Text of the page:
W3C home > Mailing lists > Public > public-webapps@w3.org > October to December 2011

Re: XPath and find/findAll methods

From: Henri Sivonen <hsivonen@iki.fi>
Date: Tue, 29 Nov 2011 18:09:22 +0200
Message-ID: <CAJQvAucfrg_pe7D-isnjx4ivyzDTsVAzYz9eterB0Cb+i_tpnQ@mail.gmail.com>
To: liam@w3.org
Cc: public-webapps@w3.org
On Tue, Nov 29, 2011 at 7:33 AM, Liam R E Quin <liam@w3.org> wrote:
> (2) Not a dead end
>
> XSLT 1 and XPath 1 are not "evolutionary dead ends" although it's true
> that neither the xt nor the libxml2 library supports XSLT 2 and XPath 2.
> There's some support (along with XQuery) in the Qt libraries, and also
> in C++ with XQilla and Zorba.  There are maybe 50 implementations of
> XPath 2 and/or XQuery 2 that I've encountered.  XQuery 3.0 and XPath 3.0
> are about to go to Last Call, we hope, and XSLT 3.0 to follow next year.
> The work is very much active and alive.

Sure, XPath and XSLT keep being developed. What I meant by
evolutionary dead end is that the XPath 1.0-compatibile evolutionary
path has been relegated to a separate mode instead of XPath 2.0 and
newer being compatible by design. So the new development you cite
happens with Compatibility Mode set to false. To remain compatible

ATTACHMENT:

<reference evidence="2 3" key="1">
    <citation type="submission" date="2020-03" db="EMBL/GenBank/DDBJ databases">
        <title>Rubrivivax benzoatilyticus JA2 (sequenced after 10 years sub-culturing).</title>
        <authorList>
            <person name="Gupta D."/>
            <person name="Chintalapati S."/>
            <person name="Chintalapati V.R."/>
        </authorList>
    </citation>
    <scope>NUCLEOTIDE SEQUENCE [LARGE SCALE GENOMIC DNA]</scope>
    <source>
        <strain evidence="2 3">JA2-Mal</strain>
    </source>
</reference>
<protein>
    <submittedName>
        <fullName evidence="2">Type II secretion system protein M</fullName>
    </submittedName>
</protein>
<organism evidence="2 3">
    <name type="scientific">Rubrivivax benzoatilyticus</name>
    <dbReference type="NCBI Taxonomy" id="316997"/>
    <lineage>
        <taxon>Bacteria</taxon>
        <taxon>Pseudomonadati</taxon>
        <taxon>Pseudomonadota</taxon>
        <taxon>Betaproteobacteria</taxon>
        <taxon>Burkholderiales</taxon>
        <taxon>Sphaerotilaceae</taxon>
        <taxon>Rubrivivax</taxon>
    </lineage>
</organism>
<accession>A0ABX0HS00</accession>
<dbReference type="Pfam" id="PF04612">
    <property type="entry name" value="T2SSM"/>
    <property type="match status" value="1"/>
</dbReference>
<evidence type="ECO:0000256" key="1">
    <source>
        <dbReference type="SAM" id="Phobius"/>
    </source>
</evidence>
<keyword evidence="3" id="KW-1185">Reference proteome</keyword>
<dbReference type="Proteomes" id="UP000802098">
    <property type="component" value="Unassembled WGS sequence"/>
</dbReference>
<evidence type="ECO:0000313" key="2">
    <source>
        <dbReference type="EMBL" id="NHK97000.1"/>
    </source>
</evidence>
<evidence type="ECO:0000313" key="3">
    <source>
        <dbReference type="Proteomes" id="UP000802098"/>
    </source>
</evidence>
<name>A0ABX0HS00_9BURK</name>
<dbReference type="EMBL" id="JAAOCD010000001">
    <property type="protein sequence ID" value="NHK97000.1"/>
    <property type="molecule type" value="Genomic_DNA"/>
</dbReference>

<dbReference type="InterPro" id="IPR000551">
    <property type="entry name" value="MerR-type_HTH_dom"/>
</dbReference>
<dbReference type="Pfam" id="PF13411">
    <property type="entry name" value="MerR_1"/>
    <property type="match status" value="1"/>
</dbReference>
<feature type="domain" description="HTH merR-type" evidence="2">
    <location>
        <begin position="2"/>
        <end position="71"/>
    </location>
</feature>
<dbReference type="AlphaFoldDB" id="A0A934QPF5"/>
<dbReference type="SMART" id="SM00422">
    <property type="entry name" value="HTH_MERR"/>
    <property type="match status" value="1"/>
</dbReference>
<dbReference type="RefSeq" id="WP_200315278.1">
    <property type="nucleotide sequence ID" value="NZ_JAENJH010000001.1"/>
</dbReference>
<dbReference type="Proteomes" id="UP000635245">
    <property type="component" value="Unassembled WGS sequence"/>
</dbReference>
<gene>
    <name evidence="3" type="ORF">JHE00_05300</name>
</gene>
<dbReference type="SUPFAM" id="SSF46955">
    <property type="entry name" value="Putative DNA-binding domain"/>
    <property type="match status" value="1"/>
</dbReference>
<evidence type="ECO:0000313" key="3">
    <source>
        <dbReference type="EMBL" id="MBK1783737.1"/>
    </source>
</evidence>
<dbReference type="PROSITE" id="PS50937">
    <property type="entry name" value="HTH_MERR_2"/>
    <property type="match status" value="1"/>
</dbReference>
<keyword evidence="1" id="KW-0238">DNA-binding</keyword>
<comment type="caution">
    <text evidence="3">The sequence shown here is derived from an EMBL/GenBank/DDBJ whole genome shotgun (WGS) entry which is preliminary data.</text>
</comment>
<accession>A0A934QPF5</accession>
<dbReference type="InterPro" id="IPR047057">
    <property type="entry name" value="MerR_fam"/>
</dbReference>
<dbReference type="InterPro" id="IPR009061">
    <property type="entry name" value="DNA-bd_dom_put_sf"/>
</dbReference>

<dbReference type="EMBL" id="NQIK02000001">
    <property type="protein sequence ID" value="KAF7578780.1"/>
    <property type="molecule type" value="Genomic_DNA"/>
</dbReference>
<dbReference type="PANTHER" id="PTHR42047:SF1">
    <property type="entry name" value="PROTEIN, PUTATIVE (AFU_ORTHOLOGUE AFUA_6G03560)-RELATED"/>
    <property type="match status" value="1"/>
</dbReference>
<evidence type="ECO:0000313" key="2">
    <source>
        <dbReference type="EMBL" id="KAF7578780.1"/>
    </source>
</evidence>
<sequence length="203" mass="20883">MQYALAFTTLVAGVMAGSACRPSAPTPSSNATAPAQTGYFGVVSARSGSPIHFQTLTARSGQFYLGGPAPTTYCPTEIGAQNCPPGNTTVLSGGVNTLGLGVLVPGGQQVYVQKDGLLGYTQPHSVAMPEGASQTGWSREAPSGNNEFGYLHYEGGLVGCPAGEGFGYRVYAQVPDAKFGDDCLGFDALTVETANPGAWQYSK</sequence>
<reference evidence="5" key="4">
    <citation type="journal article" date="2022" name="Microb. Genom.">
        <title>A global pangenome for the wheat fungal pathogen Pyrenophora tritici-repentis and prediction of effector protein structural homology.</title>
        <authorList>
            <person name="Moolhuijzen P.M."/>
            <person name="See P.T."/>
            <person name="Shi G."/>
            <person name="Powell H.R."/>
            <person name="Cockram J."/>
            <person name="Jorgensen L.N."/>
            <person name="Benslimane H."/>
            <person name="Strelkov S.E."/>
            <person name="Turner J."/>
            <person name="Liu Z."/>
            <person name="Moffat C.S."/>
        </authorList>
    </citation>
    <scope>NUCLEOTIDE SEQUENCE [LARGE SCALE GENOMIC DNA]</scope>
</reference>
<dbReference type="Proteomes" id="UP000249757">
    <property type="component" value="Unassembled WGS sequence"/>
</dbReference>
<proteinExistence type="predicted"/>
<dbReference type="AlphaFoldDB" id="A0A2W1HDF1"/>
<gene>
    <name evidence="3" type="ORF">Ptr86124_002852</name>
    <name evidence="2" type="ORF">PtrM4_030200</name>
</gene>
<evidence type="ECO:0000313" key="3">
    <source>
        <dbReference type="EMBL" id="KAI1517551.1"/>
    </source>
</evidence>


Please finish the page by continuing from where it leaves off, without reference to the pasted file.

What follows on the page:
with existing content, browsers would presumably have to live in the
Compatibility Mode set to true world, which would mean browsers living
on a forked evolutionary path that isn't the primary interest of the
WGs working on the evolution.

I don't have enough data about existing XPath-using Web content to
know how badly the Web would break if browsers started interpreting
existing XPath (1.x) expressions as XPath 2.x expression with
Compatibility Mode set to false, but the fact that the WG felt that it
needed to define a compatibility mode suggests that the WG itself
believed the changes to be breaking ones.

>    /html/body/div/p[@id = /html/head/link[@rel = 'me']/@src]/strong

This example depends on unprefixed name expressions matching the
(X)HTML namespace when tested against an element and no namespace when
tested against attributes. And that trick only works with (X)HTML
nodes.

Selectors have the advantage that they wildcard the namespace by
default, so it's feasible to define APIs that don't even have
namespace binding mechanisms.

-- 
Henri Sivonen
hsivonen@iki.fi
http://hsivonen.iki.fi/
Received on Tuesday, 29 November 2011 16:10:00 GMT

This archive was generated by hypermail 2.3.1 : Tuesday, 26 March 2013 18:49:49 GMT